The true story of the feud between Harry Houdini and Arthur Conan Doyle proves to be rich fodder in this interesting new play at the Fringe.
Just as Doyle will not be dissuaded in his belief in Spiritualism, Houdini refuses to countenance its existence. The pair embark on a trans-Atlantic pas de deux each to convince the other. Reality bounces straight off Doyle as Houdini continues to debunk psychic after psychic but Houdini’s premature death prevents the pair’s reconciliation.
Alex Cox delivers a charismatic turn as Houdini and Phill Jupitus is a competent, if horribly accented Doyle. A compelling piece, well worth a watch.
There’s little to say about this recreation of four of the legendary ‘missing’ Hancock scripts save that you will be hard pressed to find anything of better quality on the Fringe this year.
Faithfully re-staged with an infinite eye for detail and starring the absolutely wonderful Kevin McNally as the man himself, and the hysterical Robin Sebastian as a scene-stealing Kenneth Williams, the accuracy brings goosebumps. This is a class act from start to end and it won’t come as any surprise that the laughs still come by the shed-load 60 years after they were written. An evocative walk down memory lane.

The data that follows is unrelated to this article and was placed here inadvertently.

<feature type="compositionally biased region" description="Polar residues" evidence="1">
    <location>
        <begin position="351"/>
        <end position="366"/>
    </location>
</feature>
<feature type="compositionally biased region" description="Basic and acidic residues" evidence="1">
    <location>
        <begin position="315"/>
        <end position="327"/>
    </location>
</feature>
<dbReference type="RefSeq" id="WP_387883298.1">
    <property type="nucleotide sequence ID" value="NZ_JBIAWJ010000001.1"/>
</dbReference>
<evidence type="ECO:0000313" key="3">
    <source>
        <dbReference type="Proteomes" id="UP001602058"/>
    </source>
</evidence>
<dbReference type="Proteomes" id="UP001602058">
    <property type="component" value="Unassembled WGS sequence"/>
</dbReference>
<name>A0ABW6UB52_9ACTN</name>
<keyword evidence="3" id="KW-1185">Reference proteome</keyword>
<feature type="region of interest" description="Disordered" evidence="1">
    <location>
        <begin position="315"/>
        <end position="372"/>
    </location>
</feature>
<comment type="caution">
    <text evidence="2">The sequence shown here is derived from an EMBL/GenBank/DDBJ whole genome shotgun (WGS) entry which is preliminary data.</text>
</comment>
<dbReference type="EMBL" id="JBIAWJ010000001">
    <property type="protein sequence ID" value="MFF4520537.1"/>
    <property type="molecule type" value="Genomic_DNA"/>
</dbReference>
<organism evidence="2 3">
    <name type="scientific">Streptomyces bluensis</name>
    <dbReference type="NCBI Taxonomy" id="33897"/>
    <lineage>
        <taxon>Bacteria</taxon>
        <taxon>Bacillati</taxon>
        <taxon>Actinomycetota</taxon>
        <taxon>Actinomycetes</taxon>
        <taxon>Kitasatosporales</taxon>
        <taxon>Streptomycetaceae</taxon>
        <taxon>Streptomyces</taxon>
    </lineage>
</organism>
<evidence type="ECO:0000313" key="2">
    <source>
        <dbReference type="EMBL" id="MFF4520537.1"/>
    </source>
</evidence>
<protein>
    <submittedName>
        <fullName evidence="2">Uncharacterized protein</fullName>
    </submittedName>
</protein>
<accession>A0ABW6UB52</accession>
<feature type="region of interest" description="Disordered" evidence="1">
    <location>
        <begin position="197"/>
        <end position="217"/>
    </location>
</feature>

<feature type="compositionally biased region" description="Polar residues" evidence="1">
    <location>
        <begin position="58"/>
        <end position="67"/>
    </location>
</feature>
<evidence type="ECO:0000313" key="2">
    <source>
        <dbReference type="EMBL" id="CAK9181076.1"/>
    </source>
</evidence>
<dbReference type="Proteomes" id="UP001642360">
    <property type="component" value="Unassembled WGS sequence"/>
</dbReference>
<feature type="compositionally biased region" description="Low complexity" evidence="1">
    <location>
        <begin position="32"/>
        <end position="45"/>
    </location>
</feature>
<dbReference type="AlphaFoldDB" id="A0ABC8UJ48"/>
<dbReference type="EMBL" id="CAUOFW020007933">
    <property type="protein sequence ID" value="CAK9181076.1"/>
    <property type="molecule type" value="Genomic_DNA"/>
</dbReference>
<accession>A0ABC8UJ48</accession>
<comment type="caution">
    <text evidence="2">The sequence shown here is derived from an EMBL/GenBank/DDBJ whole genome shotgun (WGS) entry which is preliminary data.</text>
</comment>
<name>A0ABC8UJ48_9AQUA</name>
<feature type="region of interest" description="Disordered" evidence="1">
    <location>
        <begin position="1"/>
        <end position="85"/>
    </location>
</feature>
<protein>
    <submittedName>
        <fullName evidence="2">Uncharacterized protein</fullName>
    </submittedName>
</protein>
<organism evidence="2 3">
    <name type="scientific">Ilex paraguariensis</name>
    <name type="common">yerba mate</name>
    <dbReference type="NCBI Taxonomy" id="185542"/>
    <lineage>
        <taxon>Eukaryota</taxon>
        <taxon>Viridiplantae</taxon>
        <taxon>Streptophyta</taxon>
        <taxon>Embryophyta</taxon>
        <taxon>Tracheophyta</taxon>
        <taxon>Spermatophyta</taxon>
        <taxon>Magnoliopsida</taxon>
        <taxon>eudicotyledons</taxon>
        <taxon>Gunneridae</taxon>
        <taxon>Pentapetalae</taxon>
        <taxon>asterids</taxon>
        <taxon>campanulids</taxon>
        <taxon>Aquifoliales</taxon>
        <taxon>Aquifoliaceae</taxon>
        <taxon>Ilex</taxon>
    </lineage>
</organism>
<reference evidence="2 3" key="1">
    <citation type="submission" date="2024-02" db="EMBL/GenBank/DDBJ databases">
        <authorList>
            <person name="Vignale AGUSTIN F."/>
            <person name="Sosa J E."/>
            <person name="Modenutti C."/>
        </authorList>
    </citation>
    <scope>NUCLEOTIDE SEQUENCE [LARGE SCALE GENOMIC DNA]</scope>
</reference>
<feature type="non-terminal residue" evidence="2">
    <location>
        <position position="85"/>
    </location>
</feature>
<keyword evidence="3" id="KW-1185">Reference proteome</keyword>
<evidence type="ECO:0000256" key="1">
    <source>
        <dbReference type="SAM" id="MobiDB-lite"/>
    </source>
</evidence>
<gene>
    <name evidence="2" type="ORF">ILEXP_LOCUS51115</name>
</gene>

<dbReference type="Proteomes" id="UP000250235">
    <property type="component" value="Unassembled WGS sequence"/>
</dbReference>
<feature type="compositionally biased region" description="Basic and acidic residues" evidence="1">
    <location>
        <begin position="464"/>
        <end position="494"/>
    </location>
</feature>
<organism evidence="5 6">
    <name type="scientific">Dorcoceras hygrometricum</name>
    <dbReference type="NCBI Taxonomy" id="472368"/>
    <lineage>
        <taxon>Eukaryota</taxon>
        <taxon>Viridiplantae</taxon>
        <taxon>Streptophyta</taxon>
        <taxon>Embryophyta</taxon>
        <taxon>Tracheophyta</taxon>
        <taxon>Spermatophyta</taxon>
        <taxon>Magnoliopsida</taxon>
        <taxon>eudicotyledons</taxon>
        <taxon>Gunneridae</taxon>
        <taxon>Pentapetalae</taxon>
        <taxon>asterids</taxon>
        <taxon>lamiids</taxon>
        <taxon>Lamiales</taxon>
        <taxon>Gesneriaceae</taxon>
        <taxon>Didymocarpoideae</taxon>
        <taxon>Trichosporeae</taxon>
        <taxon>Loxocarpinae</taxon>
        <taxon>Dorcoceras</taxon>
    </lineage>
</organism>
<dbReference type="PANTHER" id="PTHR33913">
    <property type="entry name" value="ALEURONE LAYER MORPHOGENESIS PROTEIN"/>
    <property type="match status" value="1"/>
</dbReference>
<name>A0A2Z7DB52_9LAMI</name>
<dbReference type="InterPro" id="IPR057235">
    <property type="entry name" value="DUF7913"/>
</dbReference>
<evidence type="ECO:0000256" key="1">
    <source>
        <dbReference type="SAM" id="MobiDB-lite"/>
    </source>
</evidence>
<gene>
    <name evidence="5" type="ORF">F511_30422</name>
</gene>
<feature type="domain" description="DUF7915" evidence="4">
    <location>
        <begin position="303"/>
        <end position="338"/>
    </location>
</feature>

Billed as “a madcap comedy of illusion” this Easter European existential examination of loneliness and existence is certainly not that.
Bulgarian absurdist playwright Hristo Boytchev’s incomprehensible play ruins the long-awaited return of film and TV star John Hannah to the Fringe. Hannah’s acting is faultless and his sleight of hand tricks thoroughly impressive, but the soul-searching avant-garde script isn’t enough to keep the interest levels high for the 70 minute running time.
It is a pity as Hannah is a fine actor with a great stage presence – one can’t help think that this is a huge opportunity lost.
There’s a world water shortage and you can only pee if you pay, that is the premise of Greg Kotis and Mark Hollman’s Urinetown.
Presented by the Royal Conservatoire of Scotland, this is a high quality production with a talented cast of a, quite frankly, meh! musical. In trying to be clever (it parodies the musical theatre form and many hit shows) it just isn’t as clever as it likes to think it is.
Too many pee-related puns which get thin quickly and an instantly forgettable soundtrack save the glorious “Run, Freedom Run” render it a pleasant way to kill a few hours but little more.